He adds that on the top right of the screen you can tell at a glance what other integrate technologies are on and running. "The top right of my screen tells me left-to-right that my GPS, Sonar, and 360 Imaging are all on, my trolling motor is deployed, and iPilot Link is engaged."
"The ONIX Side Imaging view reveals a majority of crappies off to the right of the boat, which gradually becomes deeper."
"Simply touch one of the view with two fingers and it will snap to a full-page view of that particular screen shot. Notice the crappies on the left hand side of the boat. The chart indicates that the boat is Spot-Locked, notated by the anchor icon. The green line that trails left indicates the direction the trolling motor is turned. Also notice the saved waypoints where Carson marked other fish."
"In this image Carson is no longer Spot-Locked; instead, he's moving around with the Minn-Kota Terrova, looking for active fish. The ONIX Side Imaging view reveals suspended fish off to the left of the boat. Note: Look above the "H" in "kHz" on the SI view and there's another school of fish in deeper water!"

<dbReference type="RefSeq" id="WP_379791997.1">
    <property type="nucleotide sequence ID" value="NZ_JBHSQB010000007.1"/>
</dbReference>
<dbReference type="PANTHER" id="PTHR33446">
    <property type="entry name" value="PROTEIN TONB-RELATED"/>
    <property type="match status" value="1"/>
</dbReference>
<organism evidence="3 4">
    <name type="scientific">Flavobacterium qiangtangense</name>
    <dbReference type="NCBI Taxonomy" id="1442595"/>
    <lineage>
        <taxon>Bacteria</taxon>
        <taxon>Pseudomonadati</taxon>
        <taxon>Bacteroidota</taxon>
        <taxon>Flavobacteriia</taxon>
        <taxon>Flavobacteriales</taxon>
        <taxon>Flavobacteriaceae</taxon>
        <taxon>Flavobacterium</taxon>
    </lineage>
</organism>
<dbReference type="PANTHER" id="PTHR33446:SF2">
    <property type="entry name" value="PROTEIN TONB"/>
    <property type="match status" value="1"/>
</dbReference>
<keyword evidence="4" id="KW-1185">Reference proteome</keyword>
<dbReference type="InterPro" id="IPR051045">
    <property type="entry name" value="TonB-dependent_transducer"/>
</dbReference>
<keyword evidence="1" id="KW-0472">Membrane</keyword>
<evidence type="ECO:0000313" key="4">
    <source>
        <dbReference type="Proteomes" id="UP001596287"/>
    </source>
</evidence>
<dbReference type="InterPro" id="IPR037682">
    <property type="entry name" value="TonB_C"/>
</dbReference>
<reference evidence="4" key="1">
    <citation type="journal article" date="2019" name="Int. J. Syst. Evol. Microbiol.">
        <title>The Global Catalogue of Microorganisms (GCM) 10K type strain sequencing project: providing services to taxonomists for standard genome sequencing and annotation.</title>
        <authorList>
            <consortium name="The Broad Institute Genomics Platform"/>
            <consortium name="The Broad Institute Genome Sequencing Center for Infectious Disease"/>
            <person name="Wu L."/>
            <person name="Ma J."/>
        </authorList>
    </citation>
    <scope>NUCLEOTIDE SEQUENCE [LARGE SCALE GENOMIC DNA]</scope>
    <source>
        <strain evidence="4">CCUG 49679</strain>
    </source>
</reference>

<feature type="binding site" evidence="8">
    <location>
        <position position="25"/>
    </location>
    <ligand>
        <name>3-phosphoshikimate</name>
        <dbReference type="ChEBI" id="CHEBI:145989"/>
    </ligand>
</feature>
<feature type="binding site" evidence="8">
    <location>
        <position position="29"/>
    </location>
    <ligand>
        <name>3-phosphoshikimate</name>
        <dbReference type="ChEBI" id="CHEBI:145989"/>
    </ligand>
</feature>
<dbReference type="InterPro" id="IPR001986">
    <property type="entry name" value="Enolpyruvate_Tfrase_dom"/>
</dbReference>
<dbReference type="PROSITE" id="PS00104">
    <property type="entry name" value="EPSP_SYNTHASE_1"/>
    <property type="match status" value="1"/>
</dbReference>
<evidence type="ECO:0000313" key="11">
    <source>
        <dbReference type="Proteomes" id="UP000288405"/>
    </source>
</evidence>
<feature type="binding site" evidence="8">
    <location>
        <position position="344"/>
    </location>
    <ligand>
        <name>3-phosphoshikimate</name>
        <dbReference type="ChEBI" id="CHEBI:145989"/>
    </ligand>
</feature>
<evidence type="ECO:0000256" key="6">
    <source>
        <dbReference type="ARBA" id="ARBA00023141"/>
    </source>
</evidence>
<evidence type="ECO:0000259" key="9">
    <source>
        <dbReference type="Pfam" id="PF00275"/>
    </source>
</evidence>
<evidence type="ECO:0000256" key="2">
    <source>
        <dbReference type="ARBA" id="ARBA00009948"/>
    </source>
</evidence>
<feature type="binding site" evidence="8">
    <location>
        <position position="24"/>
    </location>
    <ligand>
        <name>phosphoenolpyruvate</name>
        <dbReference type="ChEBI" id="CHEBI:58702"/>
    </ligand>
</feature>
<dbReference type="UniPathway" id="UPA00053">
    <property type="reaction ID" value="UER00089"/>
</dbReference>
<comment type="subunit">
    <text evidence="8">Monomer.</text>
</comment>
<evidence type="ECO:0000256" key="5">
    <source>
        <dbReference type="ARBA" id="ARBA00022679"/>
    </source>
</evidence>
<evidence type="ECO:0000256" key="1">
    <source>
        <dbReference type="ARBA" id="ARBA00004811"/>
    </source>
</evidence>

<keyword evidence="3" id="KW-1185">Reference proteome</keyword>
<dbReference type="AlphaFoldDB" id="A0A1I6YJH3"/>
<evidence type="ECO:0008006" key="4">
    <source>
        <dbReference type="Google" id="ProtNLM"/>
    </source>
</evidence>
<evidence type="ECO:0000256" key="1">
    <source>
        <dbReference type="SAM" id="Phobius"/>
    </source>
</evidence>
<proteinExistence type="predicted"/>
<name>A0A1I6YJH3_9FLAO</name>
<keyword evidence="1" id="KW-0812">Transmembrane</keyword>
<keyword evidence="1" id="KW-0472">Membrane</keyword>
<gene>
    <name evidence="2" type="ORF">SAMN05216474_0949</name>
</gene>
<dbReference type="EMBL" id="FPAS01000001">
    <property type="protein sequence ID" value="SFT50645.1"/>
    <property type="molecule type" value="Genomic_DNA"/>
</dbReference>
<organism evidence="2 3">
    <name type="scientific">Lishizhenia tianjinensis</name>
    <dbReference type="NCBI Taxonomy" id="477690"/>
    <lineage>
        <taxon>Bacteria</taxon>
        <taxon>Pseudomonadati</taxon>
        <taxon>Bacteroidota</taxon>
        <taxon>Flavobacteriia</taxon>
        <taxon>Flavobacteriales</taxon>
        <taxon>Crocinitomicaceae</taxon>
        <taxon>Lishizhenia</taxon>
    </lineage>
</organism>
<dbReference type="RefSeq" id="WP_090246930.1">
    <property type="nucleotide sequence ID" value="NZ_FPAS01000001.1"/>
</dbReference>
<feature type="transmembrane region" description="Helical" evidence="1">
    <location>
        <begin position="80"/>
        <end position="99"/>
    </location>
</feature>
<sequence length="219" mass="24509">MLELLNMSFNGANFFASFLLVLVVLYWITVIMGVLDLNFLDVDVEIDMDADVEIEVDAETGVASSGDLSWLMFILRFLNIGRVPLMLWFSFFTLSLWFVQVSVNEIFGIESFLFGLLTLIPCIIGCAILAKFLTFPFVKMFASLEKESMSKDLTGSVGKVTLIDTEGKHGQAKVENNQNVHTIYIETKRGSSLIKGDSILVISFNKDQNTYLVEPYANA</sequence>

Carson: "You'll notice in this screen grab fish are not showing up in 2D sonar because of the narrow transducer cone and the fact I am running in Clear Mode with minimal sensitivity. There are times, especially with smaller fish like crappies, when Max Mode – even in shallower depths like this – works best with panfish. Simply adjust the sensitivity until the fish that you see in Side Imaging and Down Imaging begin to appear."
At the end of the day, Carson says the new Humminbir ONIX is the first step in a beautiful trifecta: locate fish, catch fish, eat fish.
"I tell you what, that meal of fried crappies was the best meal I've had in a long time: fresh guacamole, sliced fresh jalapeno peppers, steamed taco shells, and perfectly fried fish … wow!"
Pretty hard to argue with that.
Humminbird ONIX Crappie Case Study #1 officially CLOSED.
For more information visit humminbird.com,, contact Humminbird, 678 Humminbird Lane, Eufaula, AL 36027, or call 800-633-1468.